It’s called SAP Web 2.0 it’s as simple to use as PowerPoint. In fact, you just add in a slide that is supplied to you and that’s it. Quite simple. Click here to check out the instructions page on how to use SAP Web 2.0.

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10 Big (But Never Discussed) Problems With Mobile Learning | Edudemic

The mobile learning revolution is creating a lot of buzz in the education world, and the benefits undoubtedly stand out. But nothing exists as a purely positive entity. While the movement toward “m-learning” (as those totally in the know call it) marks a change in how education approaches technological developments, anyone considering the developing tools needs to research the downsides before making the leap.

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Irving Wladawsky-Berger: Reflections on the Longevity of Mainframes

At the end of August, IBM announced the latest member of its mainframe family, the zEnterprise EC12.  As pointed out in the announcement, the new system is a result of more than $1B in R&D investments over the past four years, resulting in major improvements in performance, security, availability and other key enterprise features.  But perhaps, what is most impressive about this announcement, is the longevity of the IBM mainframe, which is now in its 48th year.  Few computer families having major announcements in 2012 could trace their vintage to the 1980s, let alone the 1960s.  There is something pretty unique about the mainframe being not only alive but well after all these years.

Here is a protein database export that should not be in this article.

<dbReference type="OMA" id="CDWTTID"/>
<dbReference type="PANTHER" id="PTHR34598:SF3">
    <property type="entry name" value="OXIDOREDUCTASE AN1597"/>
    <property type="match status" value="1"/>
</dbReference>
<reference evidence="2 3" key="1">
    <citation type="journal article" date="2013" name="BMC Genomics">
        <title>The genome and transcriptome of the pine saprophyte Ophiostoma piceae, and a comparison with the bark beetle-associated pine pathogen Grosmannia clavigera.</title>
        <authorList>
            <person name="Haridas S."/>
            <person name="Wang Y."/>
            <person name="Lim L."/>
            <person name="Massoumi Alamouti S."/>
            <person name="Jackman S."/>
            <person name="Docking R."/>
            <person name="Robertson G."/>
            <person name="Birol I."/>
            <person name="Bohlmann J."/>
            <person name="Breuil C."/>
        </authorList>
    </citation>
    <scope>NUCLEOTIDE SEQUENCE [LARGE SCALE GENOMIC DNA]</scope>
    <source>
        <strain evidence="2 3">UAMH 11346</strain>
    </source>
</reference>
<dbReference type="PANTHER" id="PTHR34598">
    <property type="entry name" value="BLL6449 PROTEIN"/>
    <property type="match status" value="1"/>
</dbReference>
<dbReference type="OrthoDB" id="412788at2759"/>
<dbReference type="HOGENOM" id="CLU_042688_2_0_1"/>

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Windows 8 App Developer Registration is Now Open! Here’s What you Need to Know. | MarkedUp

Windows 8 App Developer Registration is Now Open! Here’s What you Need to Know.

Today’s an exciting day if your an individual Windows 8 app developer. The store now open. Before you go off and open your shinny new developer account here are few last minute good to know.

If your a STUDENT, MSDN subscriber or BizSpark member you get your Windows 8 developer account for FREE! The links below will get you to the right place. You’ll be given a registration code to enter when you sign up for your Windows 8 developer account.

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Ready? Set? Go! Windows 8 Store now Open to All - Microsoft UK Students